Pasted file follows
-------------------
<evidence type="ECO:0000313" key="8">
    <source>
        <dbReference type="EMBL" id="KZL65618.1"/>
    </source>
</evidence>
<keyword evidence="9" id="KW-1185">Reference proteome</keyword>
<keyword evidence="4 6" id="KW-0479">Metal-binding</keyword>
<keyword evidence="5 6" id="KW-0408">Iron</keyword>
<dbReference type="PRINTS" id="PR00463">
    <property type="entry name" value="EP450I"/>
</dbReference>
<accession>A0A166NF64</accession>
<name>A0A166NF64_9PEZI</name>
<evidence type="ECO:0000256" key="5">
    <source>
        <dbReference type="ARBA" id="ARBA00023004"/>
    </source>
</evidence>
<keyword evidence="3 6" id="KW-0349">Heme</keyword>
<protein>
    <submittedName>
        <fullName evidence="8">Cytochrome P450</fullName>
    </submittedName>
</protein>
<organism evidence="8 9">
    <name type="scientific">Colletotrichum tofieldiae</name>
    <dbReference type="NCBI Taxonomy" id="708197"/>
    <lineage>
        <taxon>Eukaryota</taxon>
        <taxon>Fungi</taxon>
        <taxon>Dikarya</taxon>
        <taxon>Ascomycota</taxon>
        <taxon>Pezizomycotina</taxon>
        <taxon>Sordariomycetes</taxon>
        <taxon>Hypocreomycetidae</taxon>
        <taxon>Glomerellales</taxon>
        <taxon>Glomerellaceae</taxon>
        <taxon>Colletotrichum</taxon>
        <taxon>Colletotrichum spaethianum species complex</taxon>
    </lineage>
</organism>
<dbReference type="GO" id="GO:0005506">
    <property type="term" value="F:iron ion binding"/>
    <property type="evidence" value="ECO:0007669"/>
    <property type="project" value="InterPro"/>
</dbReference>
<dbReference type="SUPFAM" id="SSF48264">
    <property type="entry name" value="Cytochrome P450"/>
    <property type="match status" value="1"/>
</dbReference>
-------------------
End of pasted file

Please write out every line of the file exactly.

<evidence type="ECO:0000313" key="8">
    <source>
        <dbReference type="EMBL" id="KZL65618.1"/>
    </source>
</evidence>
<keyword evidence="9" id="KW-1185">Reference proteome</keyword>
<keyword evidence="4 6" id="KW-0479">Metal-binding</keyword>
<keyword evidence="5 6" id="KW-0408">Iron</keyword>
<dbReference type="PRINTS" id="PR00463">
    <property type="entry name" value="EP450I"/>
</dbReference>
<accession>A0A166NF64</accession>
<name>A0A166NF64_9PEZI</name>
<evidence type="ECO:0000256" key="5">
    <source>
        <dbReference type="ARBA" id="ARBA00023004"/>
    </source>
</evidence>
<keyword evidence="3 6" id="KW-0349">Heme</keyword>
<protein>
    <submittedName>
        <fullName evidence="8">Cytochrome P450</fullName>
    </submittedName>
</protein>
<organism evidence="8 9">
    <name type="scientific">Colletotrichum tofieldiae</name>
    <dbReference type="NCBI Taxonomy" id="708197"/>
    <lineage>
        <taxon>Eukaryota</taxon>
        <taxon>Fungi</taxon>
        <taxon>Dikarya</taxon>
        <taxon>Ascomycota</taxon>
        <taxon>Pezizomycotina</taxon>
        <taxon>Sordariomycetes</taxon>
        <taxon>Hypocreomycetidae</taxon>
        <taxon>Glomerellales</taxon>
        <taxon>Glomerellaceae</taxon>
        <taxon>Colletotrichum</taxon>
        <taxon>Colletotrichum spaethianum species complex</taxon>
    </lineage>
</organism>
<dbReference type="GO" id="GO:0005506">
    <property type="term" value="F:iron ion binding"/>
    <property type="evidence" value="ECO:0007669"/>
    <property type="project" value="InterPro"/>
</dbReference>
<dbReference type="SUPFAM" id="SSF48264">
    <property type="entry name" value="Cytochrome P450"/>
    <property type="match status" value="1"/>
</dbReference>